Rowan men’s swimming totals over 1,000 points in first-ever NJAC Championships

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Michael Fracchiolla competes in a race. Fracchiolla broke the school record in the 200 breaststroke during the NJAC Championships. - Photo via Rowan Athletics

The Rowan men’s swim team took a dive this weekend, placing third in the first-ever New Jersey Athletic Conference (NJAC) Championships. The Profs scored a total of 1,059 points, putting their all into this meet.

Head Coach Brad Bowser felt his team swam well during the meet and got better as the weekend went on. The first day didn’t get off to the best start, as Jack Watson, Michael Fracchiolla, Henry Lynch, and Paul Riter placed third in the 200 medley and lost by a little over two seconds.

Things got better though as the days went on though. Both Alex Volin and Fracchiolla broke records in their respective events. Volin broke the 200 IM school record with a time of 1:54.54, while Fracchiolla broke the school record in the 200 breaststroke preliminaries, with a time of 2:00.41, but then broke it again in the finals when he hit 1:59.30.

“Our morning sessions were not great, but we were able to respond well,” Bowser said. “I think overall we had about 65 percent lifetime best, and on top of that, we had seasonal best at about 80 percent. It wasn’t our best performance, but I think overall with what transpired throughout the season I think we did really well.”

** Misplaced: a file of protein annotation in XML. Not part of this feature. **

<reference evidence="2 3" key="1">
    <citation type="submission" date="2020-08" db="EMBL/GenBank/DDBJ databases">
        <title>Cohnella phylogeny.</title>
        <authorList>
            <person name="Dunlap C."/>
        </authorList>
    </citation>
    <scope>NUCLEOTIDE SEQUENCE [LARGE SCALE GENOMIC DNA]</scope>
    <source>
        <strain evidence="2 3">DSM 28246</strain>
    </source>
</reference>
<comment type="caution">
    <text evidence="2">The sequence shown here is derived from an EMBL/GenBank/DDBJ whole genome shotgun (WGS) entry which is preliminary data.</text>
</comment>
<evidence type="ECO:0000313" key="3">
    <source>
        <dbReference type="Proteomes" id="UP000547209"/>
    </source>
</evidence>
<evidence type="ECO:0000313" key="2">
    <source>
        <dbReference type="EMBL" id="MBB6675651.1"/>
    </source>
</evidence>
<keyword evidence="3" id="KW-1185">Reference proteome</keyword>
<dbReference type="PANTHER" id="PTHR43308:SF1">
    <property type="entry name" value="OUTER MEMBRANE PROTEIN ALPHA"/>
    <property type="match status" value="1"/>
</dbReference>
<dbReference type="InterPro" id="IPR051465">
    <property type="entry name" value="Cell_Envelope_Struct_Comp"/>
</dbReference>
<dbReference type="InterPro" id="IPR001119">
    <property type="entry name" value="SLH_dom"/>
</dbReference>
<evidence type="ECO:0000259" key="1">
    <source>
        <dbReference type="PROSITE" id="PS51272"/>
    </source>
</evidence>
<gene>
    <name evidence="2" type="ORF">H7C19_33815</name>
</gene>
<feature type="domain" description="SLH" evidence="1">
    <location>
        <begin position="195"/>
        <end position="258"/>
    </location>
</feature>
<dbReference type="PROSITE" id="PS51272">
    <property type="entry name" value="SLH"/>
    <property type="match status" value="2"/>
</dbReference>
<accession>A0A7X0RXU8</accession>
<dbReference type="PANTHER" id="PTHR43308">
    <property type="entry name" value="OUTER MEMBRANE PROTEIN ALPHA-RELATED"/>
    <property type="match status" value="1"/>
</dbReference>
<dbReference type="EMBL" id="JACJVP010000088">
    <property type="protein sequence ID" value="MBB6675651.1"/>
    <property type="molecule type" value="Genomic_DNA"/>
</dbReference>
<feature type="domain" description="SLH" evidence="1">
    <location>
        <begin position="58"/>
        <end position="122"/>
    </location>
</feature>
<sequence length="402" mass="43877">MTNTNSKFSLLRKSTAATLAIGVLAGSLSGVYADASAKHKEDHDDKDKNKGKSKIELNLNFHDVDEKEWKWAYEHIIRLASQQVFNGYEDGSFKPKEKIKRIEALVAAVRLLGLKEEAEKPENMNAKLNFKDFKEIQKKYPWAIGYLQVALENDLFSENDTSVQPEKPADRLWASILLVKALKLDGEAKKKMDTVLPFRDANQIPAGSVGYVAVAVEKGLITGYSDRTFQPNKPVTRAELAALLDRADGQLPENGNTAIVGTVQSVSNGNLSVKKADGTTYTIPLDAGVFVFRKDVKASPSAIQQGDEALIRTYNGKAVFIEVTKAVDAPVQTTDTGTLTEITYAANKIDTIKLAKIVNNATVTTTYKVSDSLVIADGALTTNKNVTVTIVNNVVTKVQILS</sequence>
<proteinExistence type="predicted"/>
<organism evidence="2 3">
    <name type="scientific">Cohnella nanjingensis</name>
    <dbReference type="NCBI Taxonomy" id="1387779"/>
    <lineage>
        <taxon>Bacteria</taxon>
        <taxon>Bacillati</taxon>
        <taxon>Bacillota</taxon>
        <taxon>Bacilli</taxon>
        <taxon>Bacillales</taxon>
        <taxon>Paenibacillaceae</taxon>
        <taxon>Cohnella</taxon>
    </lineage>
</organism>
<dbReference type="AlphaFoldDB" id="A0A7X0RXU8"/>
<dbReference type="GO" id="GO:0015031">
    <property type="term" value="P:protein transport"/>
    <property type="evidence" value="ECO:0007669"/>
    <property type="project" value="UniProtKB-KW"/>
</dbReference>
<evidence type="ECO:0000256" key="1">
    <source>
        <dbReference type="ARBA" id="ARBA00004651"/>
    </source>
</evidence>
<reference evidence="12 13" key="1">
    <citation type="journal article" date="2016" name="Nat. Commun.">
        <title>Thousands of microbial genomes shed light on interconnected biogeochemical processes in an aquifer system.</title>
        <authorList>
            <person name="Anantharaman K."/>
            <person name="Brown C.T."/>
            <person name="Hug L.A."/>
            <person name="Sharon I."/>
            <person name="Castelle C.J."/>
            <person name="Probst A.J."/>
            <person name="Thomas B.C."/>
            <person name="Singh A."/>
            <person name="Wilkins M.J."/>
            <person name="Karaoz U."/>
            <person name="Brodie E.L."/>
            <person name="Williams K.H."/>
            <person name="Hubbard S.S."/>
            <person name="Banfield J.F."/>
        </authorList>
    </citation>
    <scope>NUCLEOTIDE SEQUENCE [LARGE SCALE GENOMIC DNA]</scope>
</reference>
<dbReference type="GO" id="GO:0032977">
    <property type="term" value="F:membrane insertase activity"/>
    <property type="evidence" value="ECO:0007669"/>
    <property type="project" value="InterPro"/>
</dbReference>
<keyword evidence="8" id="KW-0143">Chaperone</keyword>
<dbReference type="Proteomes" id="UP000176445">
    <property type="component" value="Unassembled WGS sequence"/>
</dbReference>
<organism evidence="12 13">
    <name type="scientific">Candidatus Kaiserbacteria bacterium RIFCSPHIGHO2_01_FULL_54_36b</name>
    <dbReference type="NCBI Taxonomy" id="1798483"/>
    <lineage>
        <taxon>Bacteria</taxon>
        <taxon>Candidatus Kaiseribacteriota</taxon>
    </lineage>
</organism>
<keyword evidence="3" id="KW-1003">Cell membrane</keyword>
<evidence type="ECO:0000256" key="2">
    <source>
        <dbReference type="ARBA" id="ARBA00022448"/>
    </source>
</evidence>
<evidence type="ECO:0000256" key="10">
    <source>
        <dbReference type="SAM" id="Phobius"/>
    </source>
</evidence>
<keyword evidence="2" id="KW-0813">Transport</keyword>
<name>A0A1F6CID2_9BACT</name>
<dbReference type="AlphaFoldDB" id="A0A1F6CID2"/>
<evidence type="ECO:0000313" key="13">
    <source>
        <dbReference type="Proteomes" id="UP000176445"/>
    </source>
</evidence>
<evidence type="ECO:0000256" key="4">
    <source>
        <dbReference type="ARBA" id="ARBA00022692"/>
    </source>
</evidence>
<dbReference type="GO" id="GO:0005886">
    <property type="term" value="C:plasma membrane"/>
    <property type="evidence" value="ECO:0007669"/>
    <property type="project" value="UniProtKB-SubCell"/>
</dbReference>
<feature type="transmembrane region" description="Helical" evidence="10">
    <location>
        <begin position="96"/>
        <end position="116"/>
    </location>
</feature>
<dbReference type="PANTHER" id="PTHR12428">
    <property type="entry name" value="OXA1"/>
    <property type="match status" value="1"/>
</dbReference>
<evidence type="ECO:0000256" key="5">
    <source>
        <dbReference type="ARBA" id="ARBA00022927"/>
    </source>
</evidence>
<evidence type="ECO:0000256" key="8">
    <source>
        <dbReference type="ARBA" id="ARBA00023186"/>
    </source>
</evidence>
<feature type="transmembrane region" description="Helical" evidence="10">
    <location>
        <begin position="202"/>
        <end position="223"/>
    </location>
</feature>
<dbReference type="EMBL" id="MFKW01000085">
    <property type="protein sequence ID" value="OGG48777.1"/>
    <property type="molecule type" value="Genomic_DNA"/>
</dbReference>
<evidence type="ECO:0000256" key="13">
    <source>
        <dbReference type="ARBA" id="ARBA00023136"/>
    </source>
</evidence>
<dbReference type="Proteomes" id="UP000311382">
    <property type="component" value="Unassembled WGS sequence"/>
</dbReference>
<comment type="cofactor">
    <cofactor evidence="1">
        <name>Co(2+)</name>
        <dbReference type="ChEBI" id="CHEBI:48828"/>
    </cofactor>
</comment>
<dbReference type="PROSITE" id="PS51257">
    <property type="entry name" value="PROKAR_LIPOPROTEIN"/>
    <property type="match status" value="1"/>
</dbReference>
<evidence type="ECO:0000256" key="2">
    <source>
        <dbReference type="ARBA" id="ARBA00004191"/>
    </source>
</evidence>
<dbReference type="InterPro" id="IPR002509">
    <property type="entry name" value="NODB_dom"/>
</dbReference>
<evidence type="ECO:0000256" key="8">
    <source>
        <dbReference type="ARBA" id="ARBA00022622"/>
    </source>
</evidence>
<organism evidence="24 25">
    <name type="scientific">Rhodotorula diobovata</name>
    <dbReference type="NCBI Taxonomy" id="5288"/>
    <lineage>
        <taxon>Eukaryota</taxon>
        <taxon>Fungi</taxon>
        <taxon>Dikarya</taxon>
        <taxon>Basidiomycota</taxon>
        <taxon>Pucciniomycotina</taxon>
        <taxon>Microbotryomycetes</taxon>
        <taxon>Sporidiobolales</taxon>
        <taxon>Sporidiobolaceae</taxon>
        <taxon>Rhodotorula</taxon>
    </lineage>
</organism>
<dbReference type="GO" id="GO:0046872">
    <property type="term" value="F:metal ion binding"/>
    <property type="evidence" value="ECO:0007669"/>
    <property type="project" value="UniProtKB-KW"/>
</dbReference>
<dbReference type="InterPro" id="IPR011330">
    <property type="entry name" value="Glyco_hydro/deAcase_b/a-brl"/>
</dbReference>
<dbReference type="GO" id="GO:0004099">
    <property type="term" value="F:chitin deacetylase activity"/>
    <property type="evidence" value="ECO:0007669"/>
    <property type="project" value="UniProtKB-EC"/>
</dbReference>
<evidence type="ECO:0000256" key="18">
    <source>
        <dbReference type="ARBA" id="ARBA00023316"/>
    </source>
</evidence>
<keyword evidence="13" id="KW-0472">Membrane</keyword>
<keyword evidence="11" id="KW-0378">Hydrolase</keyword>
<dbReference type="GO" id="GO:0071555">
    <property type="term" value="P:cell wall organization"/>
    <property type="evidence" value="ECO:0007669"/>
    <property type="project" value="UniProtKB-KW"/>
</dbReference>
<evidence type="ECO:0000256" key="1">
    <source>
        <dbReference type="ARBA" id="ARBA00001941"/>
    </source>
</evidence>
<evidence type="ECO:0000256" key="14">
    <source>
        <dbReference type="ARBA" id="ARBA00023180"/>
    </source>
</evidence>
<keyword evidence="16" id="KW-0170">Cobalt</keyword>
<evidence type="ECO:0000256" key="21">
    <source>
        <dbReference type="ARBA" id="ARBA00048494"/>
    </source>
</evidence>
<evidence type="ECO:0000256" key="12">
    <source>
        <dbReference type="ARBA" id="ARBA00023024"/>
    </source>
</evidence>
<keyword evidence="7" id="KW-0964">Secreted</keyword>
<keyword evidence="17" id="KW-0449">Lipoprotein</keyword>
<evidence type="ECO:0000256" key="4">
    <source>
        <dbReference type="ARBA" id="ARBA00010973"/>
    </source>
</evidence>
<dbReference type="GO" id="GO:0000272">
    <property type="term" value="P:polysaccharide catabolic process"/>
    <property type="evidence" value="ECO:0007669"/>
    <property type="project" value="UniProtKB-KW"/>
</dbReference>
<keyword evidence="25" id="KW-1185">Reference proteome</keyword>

What seemed to be the catalyst that separated the Profs from the first two schools was the back-end depth. The other schools had more of an advantage since diving seemed to be their strong suit. Bowser was adamant that his back-end swimmer would have to make the final spots. As the weekend went on, however, the team fell short of that goal, solidifying their third-place finish.

Throughout the big meet, Bowser made it clear that they wanted to win but were also concerned about his swimmer’s mental health. The dedicated coach took the time in between races to make sure that they weren’t stressing about their races too much.

“Really I worked on mental health between sessions, you know trying to keep them focused and keep them a little more in tune with expectations vs reality,” Bowser said. “A lot of times what happens within swimming is they’ll have expectations and goals and if they don’t reach it, it kind of sets them back, so you kind of have to put reality in their face and understand that sometimes swims just don’t happen and you just gotta get back on it…”

Even though the swim team’s season may be over, there still may be more swimming left in the season as Fracchiolla and Watson are possible contenders for the NCAA Division III Championships that are coming up in a few weeks.

Looking at the season as a whole, Bowser sees this season as a success regarding educational purposes.

“For me, it was learning what we need to do differently… Just that we can do to be better,” Bowser said.

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